virtual fencing screenshot of cows' position in a field

NDSU Extension, Central Grasslands REC Explore High-Tech Cattle Grazing Management

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Imagine it is 8 p.m. and you just sat down in your recliner after a long day of ranch work. Your mind goes over the things you need to get done tomorrow, but one of those things can be done tonight with the click of your laptop mouse. In just a few seconds, you’ve opened up a new section of pasture for your cattle to graze. No moving fences, no time spent outside in the cold. Sounds high-tech, right?  

From June to November of this year, NDSU Extension specialists and researchers at the Central Grasslands Research Extension Center (CGREC), near Streeter, North Dakota, have been piloting the use of virtual fencing to explore precision grazing management strategies.  

Virtual fencing, a relatively new technology, allows ranchers to control livestock distribution in a pasture without physical fences. Livestock wear collars that communicate with GPS and reception towers to form a virtual fence set by the rancher. This technology allows ranchers to track their animals in real time and move them to specified areas within a pasture using computer software.  

When an animal wearing a virtual fence collar gets too close to a virtual fence boundary, a series of beeps alert the animal to move away from the fence.  

“Virtual fencing as a tool to implement rotational grazing could have many potential benefits, with the largest benefits being time and labor savings,” says Zac Carlson, NDSU Extension beef cattle specialist. “Other benefits may include better pasture management, and therefore increased animal performance and efficiency.”  

In addition to more traditional grazing systems, they are testing the use of virtual fence to graze cropland. “The focus of this research is to evaluate strip grazing and grazing technologies on soil health, animal performance and behavior, and economic viability for cattle producers,” says Miranda Meehan, NDSU Extension livestock environmental stewardship specialist.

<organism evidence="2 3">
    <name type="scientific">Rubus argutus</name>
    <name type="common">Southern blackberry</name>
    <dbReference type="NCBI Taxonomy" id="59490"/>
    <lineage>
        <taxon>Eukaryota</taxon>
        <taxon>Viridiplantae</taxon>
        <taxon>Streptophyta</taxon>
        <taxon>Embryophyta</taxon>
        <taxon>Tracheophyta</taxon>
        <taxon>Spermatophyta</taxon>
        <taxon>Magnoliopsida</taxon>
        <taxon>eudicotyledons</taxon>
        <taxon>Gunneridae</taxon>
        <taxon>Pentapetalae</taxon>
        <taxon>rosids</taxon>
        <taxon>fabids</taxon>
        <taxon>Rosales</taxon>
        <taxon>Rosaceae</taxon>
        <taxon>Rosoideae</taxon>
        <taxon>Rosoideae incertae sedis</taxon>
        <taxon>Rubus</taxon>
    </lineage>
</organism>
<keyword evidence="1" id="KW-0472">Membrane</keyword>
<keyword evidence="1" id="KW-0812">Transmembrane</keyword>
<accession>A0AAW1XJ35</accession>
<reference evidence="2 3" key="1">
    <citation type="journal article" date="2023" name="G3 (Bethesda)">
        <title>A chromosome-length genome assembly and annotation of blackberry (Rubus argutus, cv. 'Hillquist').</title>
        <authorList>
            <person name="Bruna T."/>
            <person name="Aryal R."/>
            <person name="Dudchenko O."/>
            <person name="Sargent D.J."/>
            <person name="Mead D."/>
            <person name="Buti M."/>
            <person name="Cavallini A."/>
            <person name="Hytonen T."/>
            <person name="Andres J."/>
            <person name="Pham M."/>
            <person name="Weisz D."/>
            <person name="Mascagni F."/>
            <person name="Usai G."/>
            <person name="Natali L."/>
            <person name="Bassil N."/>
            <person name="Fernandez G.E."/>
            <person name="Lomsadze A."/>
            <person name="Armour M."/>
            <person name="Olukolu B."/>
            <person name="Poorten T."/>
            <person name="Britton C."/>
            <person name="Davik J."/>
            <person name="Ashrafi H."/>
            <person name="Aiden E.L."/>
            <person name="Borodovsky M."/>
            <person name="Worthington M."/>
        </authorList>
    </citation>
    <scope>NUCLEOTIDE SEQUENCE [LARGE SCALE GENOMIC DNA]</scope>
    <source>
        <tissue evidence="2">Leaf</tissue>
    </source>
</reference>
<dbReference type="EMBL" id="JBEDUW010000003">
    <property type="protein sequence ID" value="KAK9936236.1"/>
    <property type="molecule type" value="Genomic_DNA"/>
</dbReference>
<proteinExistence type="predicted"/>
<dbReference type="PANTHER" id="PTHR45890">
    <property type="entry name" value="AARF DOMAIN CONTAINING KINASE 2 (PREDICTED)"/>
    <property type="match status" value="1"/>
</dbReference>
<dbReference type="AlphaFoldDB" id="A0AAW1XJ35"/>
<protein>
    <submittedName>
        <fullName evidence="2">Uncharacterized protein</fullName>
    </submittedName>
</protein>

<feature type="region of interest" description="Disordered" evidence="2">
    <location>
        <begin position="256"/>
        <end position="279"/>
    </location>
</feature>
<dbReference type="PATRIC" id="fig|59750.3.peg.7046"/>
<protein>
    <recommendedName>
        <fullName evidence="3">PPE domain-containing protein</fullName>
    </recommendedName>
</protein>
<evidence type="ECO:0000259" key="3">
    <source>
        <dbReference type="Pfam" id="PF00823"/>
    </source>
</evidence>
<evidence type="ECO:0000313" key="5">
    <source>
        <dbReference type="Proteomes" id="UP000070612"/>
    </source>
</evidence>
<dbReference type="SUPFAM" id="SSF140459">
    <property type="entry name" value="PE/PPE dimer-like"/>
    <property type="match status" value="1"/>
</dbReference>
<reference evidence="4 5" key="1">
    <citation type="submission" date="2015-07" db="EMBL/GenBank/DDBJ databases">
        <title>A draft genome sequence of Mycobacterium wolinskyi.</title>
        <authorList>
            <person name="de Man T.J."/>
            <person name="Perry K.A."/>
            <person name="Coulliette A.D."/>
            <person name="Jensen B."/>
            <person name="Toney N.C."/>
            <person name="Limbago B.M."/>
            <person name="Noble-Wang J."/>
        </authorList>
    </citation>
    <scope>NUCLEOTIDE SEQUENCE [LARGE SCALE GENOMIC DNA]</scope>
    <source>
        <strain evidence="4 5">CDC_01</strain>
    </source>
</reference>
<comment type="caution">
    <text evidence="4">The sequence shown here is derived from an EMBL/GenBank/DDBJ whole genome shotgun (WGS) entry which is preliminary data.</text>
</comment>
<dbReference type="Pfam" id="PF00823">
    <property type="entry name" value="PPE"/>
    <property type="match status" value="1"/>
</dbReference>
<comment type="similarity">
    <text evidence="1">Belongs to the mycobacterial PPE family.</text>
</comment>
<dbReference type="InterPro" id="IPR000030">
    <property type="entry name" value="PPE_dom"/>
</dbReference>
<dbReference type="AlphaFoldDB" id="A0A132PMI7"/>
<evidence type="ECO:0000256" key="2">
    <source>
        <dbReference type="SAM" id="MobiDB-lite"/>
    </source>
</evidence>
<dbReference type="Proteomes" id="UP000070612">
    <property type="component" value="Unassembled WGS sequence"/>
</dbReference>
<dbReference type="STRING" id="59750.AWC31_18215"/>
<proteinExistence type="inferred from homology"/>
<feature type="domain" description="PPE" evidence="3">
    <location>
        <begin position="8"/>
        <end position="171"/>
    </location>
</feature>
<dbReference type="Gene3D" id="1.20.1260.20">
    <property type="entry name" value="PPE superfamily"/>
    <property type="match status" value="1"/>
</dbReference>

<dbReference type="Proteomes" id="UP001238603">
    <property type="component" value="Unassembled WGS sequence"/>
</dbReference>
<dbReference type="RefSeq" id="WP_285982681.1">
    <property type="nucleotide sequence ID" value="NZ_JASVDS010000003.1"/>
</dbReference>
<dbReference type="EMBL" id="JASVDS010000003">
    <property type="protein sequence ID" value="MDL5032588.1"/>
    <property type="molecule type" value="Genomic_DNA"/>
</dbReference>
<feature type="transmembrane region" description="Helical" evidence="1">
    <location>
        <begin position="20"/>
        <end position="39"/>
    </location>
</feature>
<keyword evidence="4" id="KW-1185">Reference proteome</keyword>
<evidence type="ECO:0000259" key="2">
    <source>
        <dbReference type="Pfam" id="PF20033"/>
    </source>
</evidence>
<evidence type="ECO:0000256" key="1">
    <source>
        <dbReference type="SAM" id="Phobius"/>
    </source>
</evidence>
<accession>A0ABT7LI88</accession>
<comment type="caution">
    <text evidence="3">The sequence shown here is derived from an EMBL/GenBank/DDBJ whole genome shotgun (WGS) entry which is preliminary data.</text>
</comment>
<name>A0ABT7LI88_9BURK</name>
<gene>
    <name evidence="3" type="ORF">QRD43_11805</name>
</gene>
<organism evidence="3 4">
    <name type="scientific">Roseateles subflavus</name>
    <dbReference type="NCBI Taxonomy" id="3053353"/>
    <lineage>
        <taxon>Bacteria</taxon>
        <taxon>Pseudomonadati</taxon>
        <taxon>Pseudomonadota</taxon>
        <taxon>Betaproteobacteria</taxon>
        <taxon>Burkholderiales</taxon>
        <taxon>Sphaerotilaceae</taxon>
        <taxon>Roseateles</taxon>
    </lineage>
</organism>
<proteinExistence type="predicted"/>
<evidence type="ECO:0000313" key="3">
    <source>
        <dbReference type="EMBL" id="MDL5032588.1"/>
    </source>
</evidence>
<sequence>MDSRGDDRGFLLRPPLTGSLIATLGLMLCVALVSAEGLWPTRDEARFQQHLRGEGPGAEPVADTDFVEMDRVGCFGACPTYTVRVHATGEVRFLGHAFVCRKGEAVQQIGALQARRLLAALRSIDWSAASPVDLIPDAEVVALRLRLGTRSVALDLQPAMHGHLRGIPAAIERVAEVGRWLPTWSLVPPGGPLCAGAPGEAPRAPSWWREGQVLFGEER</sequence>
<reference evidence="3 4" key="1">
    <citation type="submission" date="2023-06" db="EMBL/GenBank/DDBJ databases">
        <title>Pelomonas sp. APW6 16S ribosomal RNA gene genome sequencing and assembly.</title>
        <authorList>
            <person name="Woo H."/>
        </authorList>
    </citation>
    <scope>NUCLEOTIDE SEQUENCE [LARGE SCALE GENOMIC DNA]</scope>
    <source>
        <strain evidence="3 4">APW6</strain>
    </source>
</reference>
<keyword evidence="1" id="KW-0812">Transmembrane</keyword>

“This past fall we tested three different techniques of strip-grazing a cover crop, including manual fence movement, automated fence movement and virtual fence at the CGREC,” says Kevin Sedivec, CGREC director and NDSU Extension rangeland management specialist. “We also tested the use of virtual fencing for rotational graze of cow/calf pairs on summer pasture to assess livestock performance and degree of use patterns.”  

While the benefits of virtual fencing seem exciting, the researchers are also exploring whether the cost of the technology and initial labor of set-up may prohibit its use for most ranchers.  

Meehan, Carlson and Sedivec will be sharing the initial findings of their research in the spring of 2024 through NDSU Extension Café Talks, social media and other outreach efforts.  

This research was funded through a U.S. Department of Agriculture cooperative agreement on precision agriculture, and grants from the State Board of Agriculture Research and Extension and North Central Sustainable Agriculture Research and Education program.  

Through collaborations with the North Dakota Agricultural Experiment Station and with colleagues at the University of Nebraska – Lincoln, the research will continue through 2026.  


Miranda Meehan, 701-231-7683,  

Kevin Sedivec, 701-424-3606,  

Zac Carlson, 701-231-1884,